Classification of Inmates Essay

750 WordsSep 3, 20143 Pages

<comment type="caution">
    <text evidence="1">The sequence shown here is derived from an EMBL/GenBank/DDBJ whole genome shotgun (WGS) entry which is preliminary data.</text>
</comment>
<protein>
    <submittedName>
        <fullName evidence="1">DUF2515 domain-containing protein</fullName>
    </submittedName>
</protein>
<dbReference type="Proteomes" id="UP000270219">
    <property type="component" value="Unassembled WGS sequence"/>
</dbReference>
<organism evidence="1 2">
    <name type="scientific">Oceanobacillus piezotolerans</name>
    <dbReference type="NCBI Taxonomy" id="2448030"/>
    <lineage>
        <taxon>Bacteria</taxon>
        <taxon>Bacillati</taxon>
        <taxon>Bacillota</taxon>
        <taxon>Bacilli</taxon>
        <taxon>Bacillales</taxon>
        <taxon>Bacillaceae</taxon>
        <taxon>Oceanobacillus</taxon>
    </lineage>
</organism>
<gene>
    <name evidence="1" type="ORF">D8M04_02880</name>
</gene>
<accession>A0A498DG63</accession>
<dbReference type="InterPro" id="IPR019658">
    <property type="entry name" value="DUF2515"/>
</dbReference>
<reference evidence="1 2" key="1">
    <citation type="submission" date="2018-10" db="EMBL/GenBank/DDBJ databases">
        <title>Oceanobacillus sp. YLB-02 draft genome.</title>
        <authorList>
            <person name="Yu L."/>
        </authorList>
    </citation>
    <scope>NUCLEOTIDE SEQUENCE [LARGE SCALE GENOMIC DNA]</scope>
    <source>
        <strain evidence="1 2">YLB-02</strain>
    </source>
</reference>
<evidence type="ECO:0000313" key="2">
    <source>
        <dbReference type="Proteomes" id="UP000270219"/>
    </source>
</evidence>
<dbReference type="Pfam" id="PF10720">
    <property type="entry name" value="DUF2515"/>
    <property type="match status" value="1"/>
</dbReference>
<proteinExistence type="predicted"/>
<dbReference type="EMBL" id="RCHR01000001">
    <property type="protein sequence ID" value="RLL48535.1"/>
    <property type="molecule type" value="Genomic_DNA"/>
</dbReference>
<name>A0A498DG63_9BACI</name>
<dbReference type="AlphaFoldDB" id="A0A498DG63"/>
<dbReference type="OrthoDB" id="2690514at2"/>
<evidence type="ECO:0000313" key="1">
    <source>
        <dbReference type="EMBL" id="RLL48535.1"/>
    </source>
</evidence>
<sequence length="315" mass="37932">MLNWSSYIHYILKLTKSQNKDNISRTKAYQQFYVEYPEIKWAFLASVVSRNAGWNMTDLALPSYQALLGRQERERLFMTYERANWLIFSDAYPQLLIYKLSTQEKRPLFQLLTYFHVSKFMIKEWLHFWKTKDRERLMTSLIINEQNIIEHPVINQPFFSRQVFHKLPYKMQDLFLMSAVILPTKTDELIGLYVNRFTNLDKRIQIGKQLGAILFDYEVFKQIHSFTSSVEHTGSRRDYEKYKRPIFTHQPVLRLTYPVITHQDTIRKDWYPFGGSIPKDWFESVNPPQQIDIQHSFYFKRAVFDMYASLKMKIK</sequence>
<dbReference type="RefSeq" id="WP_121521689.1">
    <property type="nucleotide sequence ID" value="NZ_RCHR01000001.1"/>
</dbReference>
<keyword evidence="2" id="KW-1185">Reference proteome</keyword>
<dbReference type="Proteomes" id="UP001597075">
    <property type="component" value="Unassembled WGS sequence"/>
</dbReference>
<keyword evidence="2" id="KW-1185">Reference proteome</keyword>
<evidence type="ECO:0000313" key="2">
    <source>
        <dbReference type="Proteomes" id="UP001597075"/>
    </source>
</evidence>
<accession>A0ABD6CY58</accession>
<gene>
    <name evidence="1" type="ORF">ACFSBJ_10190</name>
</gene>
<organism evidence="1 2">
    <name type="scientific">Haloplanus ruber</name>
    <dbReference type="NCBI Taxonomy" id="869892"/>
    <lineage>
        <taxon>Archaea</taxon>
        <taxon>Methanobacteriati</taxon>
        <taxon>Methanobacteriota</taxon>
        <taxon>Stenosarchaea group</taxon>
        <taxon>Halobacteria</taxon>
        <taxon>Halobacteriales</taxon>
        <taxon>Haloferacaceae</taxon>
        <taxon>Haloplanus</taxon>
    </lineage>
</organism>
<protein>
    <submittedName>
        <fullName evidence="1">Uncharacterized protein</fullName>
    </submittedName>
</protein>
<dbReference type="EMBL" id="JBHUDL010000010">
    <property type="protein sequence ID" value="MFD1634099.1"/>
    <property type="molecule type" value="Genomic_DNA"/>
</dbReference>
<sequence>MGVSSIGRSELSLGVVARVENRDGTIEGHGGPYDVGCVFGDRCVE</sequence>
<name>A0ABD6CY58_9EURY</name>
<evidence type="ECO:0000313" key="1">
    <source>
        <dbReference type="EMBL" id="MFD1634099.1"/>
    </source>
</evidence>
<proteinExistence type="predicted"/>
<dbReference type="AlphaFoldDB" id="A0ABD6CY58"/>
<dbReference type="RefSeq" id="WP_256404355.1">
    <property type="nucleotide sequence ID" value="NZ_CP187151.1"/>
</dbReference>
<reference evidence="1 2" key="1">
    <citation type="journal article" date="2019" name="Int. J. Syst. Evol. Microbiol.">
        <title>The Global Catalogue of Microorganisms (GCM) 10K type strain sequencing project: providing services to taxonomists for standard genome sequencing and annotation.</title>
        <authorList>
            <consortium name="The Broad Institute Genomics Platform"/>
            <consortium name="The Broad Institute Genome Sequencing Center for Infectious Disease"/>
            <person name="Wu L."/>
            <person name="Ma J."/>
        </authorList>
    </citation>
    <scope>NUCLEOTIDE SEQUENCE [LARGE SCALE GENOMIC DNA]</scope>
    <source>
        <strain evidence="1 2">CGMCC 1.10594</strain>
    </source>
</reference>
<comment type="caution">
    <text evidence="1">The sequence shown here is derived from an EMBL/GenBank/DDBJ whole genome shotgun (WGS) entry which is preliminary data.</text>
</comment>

| Classification of Inmates | | | | | Classifications systems help minimize the potential for prison violence, escape, and institutional misconduct. During the past two decades, professionals in prisons and those in other correctional systems worked to improve their approaches to classifying offenders according to custody, work, and programming needs. As a result of these efforts, control in prisons has been improved, custody decisions are more consistent, prisoner program needs are assessed more accurately and institutional violence has declined. Inmates are classified as soon as the person is convicted of a crime; he or she is sent to the level of a prison accordingly with respect to his crime. The nature of a crime determines the level of a prison, if a person committed a more violent crime; it is likely that he would be sent to a more secured level of a prison. A review is made of all the material collected about the prisoner, including the presentence report. A classification committee, which includes a custody staff member, makes the final decision at what level (there are five classifications levels - I through V) to house the prisoner based on recommendations made by a processor who has evaluated all the reports and test results. (Michigan.gov, 2014) In order to explain the classification levels for inmates, one must understand the levels of security. All prisons erected in the United States have some level of security where inmates can be housed. There are distinct features that classify each security level such as “external patrols, towers, security barriers, and detection devices”. These are classified as “minimum, low, medium, high, or administrative”. Level I security is assigned to prisoners that have no history of attempted escape and no history of violence. Level II is for inmates that have no escape history in the last 5

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